Sunday, January 4, 2009

One Turd Deserves Another

This is a painful post to write, as it's only a day after the Indianapolis Colts lost yet again in the first round of the playoffs (if you don't already know, this time the culprit was San Diego, beating the Colts 23-17 in overtime). Last night's loss was the third first round playoff exit for the Colts in four years, with the only exception being the Super Bowl title after the 2006 season. Most of us at Lom are Colts fans. Obviously, it goes without saying that we are disappointed.

Perhaps worse than the playoff loss will be the incessant talk and fall-out that will come in the next few weeks (okay, not worse. Nothing could be worse than that turd of a game). And who has already started the talk, even while the Colts' playoff corpse is still warm? You guessed it--Bob Kravitz.

Colts are underachievers

Another 12-victory season . . . and nothing.

Another Peyton Manning MVP season . . . and nothing.

Another Tony Dungy playoff appearance, his record 10th straight . . . and nothing.

Another glorious chance to advance to a Super Bowl, their second in three years, with the New England Patriots out of the way and the AFC unfettered by the existence of a dominant team . . . and nothing.

Yeah, we get it--the Colts have nothing despite all of the things they accomplished this season. No Super Bowl. But let me let you in on a little secret, Bob--30 teams will also have "nothing" this season, since only two teams play in the Super Bowl.

I understand the Colts had greater expectations then other teams entering the season. But I don't agree with Kravitz that the only measuring stick of a successful season is reaching the Super Bowl.

Let's just say it how it is: The Colts are the ultimate paper tigers. And if you don't like the Atlanta Braves comparison -- multiple postseason appearances, one championship -- feel free to come up with your own.

As a fan of both the Atlanta Braves and of the Colts, I knew this comparison was coming, and I'm sure that Kravitz won't be the only one making it. But it still bothers me--for reasons I'll get to later. For now, though, let's see about this "Colts are the Braves of the NFL" thing:

The Colts have made the playoffs for 7 straight years--six division titles and one wild card berth. The Braves made the playoffs 14 straight years from 1991-2005 (there were no playoffs in 1994), winning 14 straight division titles. So right there, not quite the same thing.

The Colts have made it to the Super Bowl one time in that span, and won it. The Braves also have "only" one World Series championship during their run: 1995. That's probably the focus most people will take, including Kravitz.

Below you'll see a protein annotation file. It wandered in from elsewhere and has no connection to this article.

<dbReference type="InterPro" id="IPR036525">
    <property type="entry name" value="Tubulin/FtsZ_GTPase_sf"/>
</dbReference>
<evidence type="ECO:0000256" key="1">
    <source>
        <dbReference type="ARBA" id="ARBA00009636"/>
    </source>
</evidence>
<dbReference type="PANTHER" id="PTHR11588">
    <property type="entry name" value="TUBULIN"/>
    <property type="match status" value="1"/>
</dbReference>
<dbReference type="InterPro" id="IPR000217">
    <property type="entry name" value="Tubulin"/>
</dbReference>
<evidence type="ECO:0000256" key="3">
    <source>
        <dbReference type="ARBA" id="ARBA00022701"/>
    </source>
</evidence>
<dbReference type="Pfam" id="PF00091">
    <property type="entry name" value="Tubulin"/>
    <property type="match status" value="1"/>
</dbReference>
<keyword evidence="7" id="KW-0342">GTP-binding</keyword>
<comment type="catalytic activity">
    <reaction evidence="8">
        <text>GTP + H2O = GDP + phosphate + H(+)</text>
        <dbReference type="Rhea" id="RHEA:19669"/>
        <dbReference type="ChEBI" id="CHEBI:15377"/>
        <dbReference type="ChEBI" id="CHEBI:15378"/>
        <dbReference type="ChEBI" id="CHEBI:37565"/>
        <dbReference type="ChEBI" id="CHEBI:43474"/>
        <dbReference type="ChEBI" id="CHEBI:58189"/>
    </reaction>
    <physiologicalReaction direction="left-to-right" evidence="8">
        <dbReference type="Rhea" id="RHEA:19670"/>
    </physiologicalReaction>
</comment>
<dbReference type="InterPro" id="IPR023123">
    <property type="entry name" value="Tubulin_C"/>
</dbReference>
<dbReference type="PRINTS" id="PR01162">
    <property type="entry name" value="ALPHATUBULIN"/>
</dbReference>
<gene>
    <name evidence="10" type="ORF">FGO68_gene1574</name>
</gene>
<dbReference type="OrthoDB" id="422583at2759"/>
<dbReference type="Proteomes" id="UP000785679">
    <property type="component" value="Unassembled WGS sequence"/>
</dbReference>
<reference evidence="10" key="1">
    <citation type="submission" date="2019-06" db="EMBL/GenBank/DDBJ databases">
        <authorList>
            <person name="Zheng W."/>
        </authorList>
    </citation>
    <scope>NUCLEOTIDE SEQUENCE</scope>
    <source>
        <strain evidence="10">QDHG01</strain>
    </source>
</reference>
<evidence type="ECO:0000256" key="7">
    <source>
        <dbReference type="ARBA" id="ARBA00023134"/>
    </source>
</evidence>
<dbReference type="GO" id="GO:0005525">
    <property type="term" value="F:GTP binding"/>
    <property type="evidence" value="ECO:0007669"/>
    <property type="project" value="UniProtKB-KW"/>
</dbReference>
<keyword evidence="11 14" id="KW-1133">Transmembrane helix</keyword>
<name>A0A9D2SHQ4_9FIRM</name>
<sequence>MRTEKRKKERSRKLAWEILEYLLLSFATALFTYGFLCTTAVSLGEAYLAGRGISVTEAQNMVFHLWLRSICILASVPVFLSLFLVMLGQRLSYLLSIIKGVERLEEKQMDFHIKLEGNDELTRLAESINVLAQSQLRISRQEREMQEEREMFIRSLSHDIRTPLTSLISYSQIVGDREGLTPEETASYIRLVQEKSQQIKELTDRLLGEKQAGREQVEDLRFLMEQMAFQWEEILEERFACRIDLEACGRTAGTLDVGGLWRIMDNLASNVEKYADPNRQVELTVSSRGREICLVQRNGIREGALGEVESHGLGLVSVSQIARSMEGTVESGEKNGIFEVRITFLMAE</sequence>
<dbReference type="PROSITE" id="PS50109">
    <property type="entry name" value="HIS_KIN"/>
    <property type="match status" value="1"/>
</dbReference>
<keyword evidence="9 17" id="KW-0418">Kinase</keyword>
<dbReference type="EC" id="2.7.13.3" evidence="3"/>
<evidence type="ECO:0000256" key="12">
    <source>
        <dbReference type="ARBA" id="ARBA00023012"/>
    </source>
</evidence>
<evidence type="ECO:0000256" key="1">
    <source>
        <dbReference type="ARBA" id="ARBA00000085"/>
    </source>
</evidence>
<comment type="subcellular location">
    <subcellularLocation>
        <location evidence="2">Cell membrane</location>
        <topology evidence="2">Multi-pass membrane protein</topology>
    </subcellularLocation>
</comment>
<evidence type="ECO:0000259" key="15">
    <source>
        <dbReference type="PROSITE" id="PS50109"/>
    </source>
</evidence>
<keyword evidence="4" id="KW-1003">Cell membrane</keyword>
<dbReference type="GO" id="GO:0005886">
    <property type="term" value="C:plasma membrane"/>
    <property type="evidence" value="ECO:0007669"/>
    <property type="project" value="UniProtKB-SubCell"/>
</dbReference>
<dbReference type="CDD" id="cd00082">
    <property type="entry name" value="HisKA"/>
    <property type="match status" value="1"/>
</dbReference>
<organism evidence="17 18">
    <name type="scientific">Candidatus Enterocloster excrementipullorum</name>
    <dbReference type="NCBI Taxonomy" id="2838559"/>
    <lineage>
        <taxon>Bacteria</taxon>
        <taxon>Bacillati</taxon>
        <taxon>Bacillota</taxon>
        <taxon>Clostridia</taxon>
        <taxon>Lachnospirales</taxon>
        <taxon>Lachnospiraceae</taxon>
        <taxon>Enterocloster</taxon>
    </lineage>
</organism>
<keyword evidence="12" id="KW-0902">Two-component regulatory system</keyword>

But the Braves made it to the World Series both in 1991 and 1992, right at the beginning of their playoff run. They also made it back in 1996 and 1999, for a total of 5 World Series appearances and 1 title. Plus, the Braves lost in the National League Championship Series four times--in 1993, 1997, 1998, and 2001. That would be like the Colts making it to the AFC Championship Game six times in their seven-year playoff run, and going to three Super Bowls. So, if anything, the Colts don't measure up to that comparison.

But my point in analyzing the Colts/Braves comparison is not to verify its accuracy. My point is that it's a stupid comparison! For one, they're playing different sports with different playoff structures. There is no way to compare success in one sport vs. success in the other.

The other reason it's a stupid comparison is that again, it defines success as winning a championship, and nothing else. The Braves made 14 straight post-season appearances. I can think of plenty of baseball clubs who would kill for that level of success (for example, this team, this one, and this one, too). The same goes for the Colts--do you think the Oakland Raiders would take seven straight playoff appearances and "only" one Super Bowl win? How about the Cincinnati Bengals? Or the Detroit Lions? Perhaps we should look at a relatively long streak of getting to the playoffs as a meaningful accomplishment, instead of just having the only measure of success be a league championship.

In fairness, I know that Kravitz isn't the only one guilty of this line of thinking. But he is guilty of it, nonetheless.

But how can a franchise be so routinely dominant year after year, and yet be found so routinely lacking when the brightest lights are shining?

Who knows? Could it be that Peyton Manning really is worse in the playoffs? That he chokes? That he gets too nervous? That he catches a case of happy feet? Maybe--he seems to not play as well in the playoffs.

But I think the better answer to Kravitz's question as to why the Colts can be "dominant year after year" and still lose in the playoffs is that in the playoffs, the best team doesn't always win.

You think the best team always wins in the playoffs? The last #1 seed to win the Super Bowl was New England after the 2003 season. In the four years since, there have been two wild cards (Pittsburgh and the New York Giants), a #3 seed (the Colts) and a #2 seed (New England again). The last #1 seed prior to 2003 New England to win the Super Bowl was St. Louis in 1999. So in the past nine years, a #1 seed has won the Super Bowl twice.